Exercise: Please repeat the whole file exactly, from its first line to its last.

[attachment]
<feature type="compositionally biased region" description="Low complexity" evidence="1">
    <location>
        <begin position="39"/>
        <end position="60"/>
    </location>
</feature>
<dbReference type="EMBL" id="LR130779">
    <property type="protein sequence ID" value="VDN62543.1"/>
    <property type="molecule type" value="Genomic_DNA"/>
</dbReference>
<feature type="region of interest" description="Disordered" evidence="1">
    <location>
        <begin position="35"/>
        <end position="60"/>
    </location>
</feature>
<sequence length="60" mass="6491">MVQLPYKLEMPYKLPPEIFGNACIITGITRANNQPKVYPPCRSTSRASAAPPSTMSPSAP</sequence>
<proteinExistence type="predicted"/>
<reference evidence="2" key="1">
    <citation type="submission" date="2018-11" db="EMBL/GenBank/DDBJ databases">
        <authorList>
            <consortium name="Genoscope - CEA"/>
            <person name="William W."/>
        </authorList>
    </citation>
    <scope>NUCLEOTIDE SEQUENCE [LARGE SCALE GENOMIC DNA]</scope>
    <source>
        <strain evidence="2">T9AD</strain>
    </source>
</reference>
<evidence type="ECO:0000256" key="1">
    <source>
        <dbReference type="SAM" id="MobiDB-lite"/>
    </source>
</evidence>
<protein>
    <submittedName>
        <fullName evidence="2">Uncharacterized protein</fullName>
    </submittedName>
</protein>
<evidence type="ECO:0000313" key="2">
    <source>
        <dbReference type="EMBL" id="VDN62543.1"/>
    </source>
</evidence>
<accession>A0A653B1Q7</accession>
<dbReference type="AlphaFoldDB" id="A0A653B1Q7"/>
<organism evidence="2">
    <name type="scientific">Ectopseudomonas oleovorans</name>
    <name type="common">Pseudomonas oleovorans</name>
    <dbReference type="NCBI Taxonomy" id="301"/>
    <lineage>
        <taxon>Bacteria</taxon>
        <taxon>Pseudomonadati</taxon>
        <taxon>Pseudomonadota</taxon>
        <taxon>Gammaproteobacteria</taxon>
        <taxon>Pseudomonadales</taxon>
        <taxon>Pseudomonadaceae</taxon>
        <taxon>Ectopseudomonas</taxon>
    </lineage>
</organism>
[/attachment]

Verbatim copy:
<feature type="compositionally biased region" description="Low complexity" evidence="1">
    <location>
        <begin position="39"/>
        <end position="60"/>
    </location>
</feature>
<dbReference type="EMBL" id="LR130779">
    <property type="protein sequence ID" value="VDN62543.1"/>
    <property type="molecule type" value="Genomic_DNA"/>
</dbReference>
<feature type="region of interest" description="Disordered" evidence="1">
    <location>
        <begin position="35"/>
        <end position="60"/>
    </location>
</feature>
<sequence length="60" mass="6491">MVQLPYKLEMPYKLPPEIFGNACIITGITRANNQPKVYPPCRSTSRASAAPPSTMSPSAP</sequence>
<proteinExistence type="predicted"/>
<reference evidence="2" key="1">
    <citation type="submission" date="2018-11" db="EMBL/GenBank/DDBJ databases">
        <authorList>
            <consortium name="Genoscope - CEA"/>
            <person name="William W."/>
        </authorList>
    </citation>
    <scope>NUCLEOTIDE SEQUENCE [LARGE SCALE GENOMIC DNA]</scope>
    <source>
        <strain evidence="2">T9AD</strain>
    </source>
</reference>
<evidence type="ECO:0000256" key="1">
    <source>
        <dbReference type="SAM" id="MobiDB-lite"/>
    </source>
</evidence>
<protein>
    <submittedName>
        <fullName evidence="2">Uncharacterized protein</fullName>
    </submittedName>
</protein>
<evidence type="ECO:0000313" key="2">
    <source>
        <dbReference type="EMBL" id="VDN62543.1"/>
    </source>
</evidence>
<accession>A0A653B1Q7</accession>
<dbReference type="AlphaFoldDB" id="A0A653B1Q7"/>
<organism evidence="2">
    <name type="scientific">Ectopseudomonas oleovorans</name>
    <name type="common">Pseudomonas oleovorans</name>
    <dbReference type="NCBI Taxonomy" id="301"/>
    <lineage>
        <taxon>Bacteria</taxon>
        <taxon>Pseudomonadati</taxon>
        <taxon>Pseudomonadota</taxon>
        <taxon>Gammaproteobacteria</taxon>
        <taxon>Pseudomonadales</taxon>
        <taxon>Pseudomonadaceae</taxon>
        <taxon>Ectopseudomonas</taxon>
    </lineage>
</organism>